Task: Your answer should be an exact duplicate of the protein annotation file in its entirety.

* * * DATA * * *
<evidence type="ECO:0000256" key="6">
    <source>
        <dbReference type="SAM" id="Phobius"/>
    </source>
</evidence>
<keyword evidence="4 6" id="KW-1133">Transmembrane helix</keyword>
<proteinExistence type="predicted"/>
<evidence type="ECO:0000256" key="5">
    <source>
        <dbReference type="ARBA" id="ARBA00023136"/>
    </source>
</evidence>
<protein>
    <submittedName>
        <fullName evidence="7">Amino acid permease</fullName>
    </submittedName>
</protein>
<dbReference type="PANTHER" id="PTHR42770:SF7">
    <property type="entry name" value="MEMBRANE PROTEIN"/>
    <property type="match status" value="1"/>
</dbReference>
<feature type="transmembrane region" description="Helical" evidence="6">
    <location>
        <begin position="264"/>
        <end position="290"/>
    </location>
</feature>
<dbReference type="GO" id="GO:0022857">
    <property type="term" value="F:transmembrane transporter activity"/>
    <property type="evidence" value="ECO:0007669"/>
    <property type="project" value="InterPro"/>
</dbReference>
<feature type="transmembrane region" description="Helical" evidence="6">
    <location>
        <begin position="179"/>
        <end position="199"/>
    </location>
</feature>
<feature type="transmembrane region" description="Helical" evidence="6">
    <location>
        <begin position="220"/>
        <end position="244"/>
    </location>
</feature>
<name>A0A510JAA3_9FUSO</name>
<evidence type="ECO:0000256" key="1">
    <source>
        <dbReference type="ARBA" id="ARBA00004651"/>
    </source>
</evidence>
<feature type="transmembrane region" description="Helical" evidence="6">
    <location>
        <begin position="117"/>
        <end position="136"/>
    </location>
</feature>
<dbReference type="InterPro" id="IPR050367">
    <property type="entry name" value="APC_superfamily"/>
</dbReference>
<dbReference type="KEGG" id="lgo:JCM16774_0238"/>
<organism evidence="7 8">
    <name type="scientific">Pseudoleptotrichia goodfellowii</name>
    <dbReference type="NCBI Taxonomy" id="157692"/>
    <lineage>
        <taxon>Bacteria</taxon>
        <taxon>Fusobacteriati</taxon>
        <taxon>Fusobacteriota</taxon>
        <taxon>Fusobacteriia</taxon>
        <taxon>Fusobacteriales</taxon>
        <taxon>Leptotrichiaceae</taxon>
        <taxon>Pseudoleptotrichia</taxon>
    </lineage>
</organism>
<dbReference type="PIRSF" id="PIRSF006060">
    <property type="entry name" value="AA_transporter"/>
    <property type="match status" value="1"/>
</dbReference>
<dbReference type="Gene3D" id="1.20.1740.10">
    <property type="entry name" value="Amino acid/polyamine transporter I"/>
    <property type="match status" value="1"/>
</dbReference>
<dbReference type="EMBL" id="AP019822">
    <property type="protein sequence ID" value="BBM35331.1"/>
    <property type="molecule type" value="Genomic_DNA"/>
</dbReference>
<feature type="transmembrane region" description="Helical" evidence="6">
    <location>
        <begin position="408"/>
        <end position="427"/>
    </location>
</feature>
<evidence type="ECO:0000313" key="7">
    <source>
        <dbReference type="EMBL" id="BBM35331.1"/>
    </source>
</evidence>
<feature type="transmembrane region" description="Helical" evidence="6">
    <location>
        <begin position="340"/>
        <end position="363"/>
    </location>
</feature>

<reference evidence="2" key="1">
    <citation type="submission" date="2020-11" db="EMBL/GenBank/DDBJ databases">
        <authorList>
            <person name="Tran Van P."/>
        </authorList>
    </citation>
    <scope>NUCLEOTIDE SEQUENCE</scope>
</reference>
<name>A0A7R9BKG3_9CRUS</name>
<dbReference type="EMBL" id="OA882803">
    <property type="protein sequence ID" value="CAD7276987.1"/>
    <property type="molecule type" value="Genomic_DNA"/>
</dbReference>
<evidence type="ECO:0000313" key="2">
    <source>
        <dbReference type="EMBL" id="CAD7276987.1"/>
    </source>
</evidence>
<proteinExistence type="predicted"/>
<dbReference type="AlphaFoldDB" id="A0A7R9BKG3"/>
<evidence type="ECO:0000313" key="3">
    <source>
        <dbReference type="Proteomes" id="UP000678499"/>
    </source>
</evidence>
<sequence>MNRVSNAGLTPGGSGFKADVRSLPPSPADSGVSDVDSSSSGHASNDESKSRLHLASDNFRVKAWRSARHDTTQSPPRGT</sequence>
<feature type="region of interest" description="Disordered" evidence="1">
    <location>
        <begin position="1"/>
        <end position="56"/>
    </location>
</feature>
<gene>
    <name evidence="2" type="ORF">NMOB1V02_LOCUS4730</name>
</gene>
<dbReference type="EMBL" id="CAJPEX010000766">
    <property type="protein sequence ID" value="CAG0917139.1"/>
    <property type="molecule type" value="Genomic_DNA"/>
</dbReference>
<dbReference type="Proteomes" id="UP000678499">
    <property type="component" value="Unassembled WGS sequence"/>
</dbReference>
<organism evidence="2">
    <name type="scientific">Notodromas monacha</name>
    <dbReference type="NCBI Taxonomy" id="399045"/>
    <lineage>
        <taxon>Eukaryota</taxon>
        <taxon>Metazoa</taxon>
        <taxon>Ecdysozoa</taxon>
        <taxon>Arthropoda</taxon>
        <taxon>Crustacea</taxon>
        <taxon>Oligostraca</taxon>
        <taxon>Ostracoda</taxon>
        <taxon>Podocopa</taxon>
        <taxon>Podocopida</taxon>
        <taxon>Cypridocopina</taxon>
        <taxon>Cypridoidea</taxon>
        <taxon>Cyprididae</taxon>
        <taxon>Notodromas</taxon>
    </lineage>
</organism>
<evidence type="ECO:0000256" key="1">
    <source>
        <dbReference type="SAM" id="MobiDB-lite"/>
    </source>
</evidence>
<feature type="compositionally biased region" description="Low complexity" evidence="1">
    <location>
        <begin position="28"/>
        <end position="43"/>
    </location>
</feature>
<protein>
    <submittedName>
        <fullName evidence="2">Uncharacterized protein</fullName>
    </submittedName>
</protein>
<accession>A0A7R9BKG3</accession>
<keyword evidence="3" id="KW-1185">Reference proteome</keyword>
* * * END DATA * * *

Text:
<evidence type="ECO:0000256" key="6">
    <source>
        <dbReference type="SAM" id="Phobius"/>
    </source>
</evidence>
<keyword evidence="4 6" id="KW-1133">Transmembrane helix</keyword>
<proteinExistence type="predicted"/>
<evidence type="ECO:0000256" key="5">
    <source>
        <dbReference type="ARBA" id="ARBA00023136"/>
    </source>
</evidence>
<protein>
    <submittedName>
        <fullName evidence="7">Amino acid permease</fullName>
    </submittedName>
</protein>
<dbReference type="PANTHER" id="PTHR42770:SF7">
    <property type="entry name" value="MEMBRANE PROTEIN"/>
    <property type="match status" value="1"/>
</dbReference>
<feature type="transmembrane region" description="Helical" evidence="6">
    <location>
        <begin position="264"/>
        <end position="290"/>
    </location>
</feature>
<dbReference type="GO" id="GO:0022857">
    <property type="term" value="F:transmembrane transporter activity"/>
    <property type="evidence" value="ECO:0007669"/>
    <property type="project" value="InterPro"/>
</dbReference>
<feature type="transmembrane region" description="Helical" evidence="6">
    <location>
        <begin position="179"/>
        <end position="199"/>
    </location>
</feature>
<feature type="transmembrane region" description="Helical" evidence="6">
    <location>
        <begin position="220"/>
        <end position="244"/>
    </location>
</feature>
<name>A0A510JAA3_9FUSO</name>
<evidence type="ECO:0000256" key="1">
    <source>
        <dbReference type="ARBA" id="ARBA00004651"/>
    </source>
</evidence>
<feature type="transmembrane region" description="Helical" evidence="6">
    <location>
        <begin position="117"/>
        <end position="136"/>
    </location>
</feature>
<dbReference type="InterPro" id="IPR050367">
    <property type="entry name" value="APC_superfamily"/>
</dbReference>
<dbReference type="KEGG" id="lgo:JCM16774_0238"/>
<organism evidence="7 8">
    <name type="scientific">Pseudoleptotrichia goodfellowii</name>
    <dbReference type="NCBI Taxonomy" id="157692"/>
    <lineage>
        <taxon>Bacteria</taxon>
        <taxon>Fusobacteriati</taxon>
        <taxon>Fusobacteriota</taxon>
        <taxon>Fusobacteriia</taxon>
        <taxon>Fusobacteriales</taxon>
        <taxon>Leptotrichiaceae</taxon>
        <taxon>Pseudoleptotrichia</taxon>
    </lineage>
</organism>
<dbReference type="PIRSF" id="PIRSF006060">
    <property type="entry name" value="AA_transporter"/>
    <property type="match status" value="1"/>
</dbReference>
<dbReference type="Gene3D" id="1.20.1740.10">
    <property type="entry name" value="Amino acid/polyamine transporter I"/>
    <property type="match status" value="1"/>
</dbReference>
<dbReference type="EMBL" id="AP019822">
    <property type="protein sequence ID" value="BBM35331.1"/>
    <property type="molecule type" value="Genomic_DNA"/>
</dbReference>
<feature type="transmembrane region" description="Helical" evidence="6">
    <location>
        <begin position="408"/>
        <end position="427"/>
    </location>
</feature>
<evidence type="ECO:0000313" key="7">
    <source>
        <dbReference type="EMBL" id="BBM35331.1"/>
    </source>
</evidence>
<feature type="transmembrane region" description="Helical" evidence="6">
    <location>
        <begin position="340"/>
        <end position="363"/>
    </location>
</feature>

<reference evidence="2" key="1">
    <citation type="submission" date="2020-11" db="EMBL/GenBank/DDBJ databases">
        <authorList>
            <person name="Tran Van P."/>
        </authorList>
    </citation>
    <scope>NUCLEOTIDE SEQUENCE</scope>
</reference>
<name>A0A7R9BKG3_9CRUS</name>
<dbReference type="EMBL" id="OA882803">
    <property type="protein sequence ID" value="CAD7276987.1"/>
    <property type="molecule type" value="Genomic_DNA"/>
</dbReference>
<evidence type="ECO:0000313" key="2">
    <source>
        <dbReference type="EMBL" id="CAD7276987.1"/>
    </source>
</evidence>
<proteinExistence type="predicted"/>
<dbReference type="AlphaFoldDB" id="A0A7R9BKG3"/>
<evidence type="ECO:0000313" key="3">
    <source>
        <dbReference type="Proteomes" id="UP000678499"/>
    </source>
</evidence>
<sequence>MNRVSNAGLTPGGSGFKADVRSLPPSPADSGVSDVDSSSSGHASNDESKSRLHLASDNFRVKAWRSARHDTTQSPPRGT</sequence>
<feature type="region of interest" description="Disordered" evidence="1">
    <location>
        <begin position="1"/>
        <end position="56"/>
    </location>
</feature>
<gene>
    <name evidence="2" type="ORF">NMOB1V02_LOCUS4730</name>
</gene>
<dbReference type="EMBL" id="CAJPEX010000766">
    <property type="protein sequence ID" value="CAG0917139.1"/>
    <property type="molecule type" value="Genomic_DNA"/>
</dbReference>
<dbReference type="Proteomes" id="UP000678499">
    <property type="component" value="Unassembled WGS sequence"/>
</dbReference>
<organism evidence="2">
    <name type="scientific">Notodromas monacha</name>
    <dbReference type="NCBI Taxonomy" id="399045"/>
    <lineage>
        <taxon>Eukaryota</taxon>
        <taxon>Metazoa</taxon>
        <taxon>Ecdysozoa</taxon>
        <taxon>Arthropoda</taxon>
        <taxon>Crustacea</taxon>
        <taxon>Oligostraca</taxon>
        <taxon>Ostracoda</taxon>
        <taxon>Podocopa</taxon>
        <taxon>Podocopida</taxon>
        <taxon>Cypridocopina</taxon>
        <taxon>Cypridoidea</taxon>
        <taxon>Cyprididae</taxon>
        <taxon>Notodromas</taxon>
    </lineage>
</organism>
<evidence type="ECO:0000256" key="1">
    <source>
        <dbReference type="SAM" id="MobiDB-lite"/>
    </source>
</evidence>
<feature type="compositionally biased region" description="Low complexity" evidence="1">
    <location>
        <begin position="28"/>
        <end position="43"/>
    </location>
</feature>
<protein>
    <submittedName>
        <fullName evidence="2">Uncharacterized protein</fullName>
    </submittedName>
</protein>
<accession>A0A7R9BKG3</accession>
<keyword evidence="3" id="KW-1185">Reference proteome</keyword>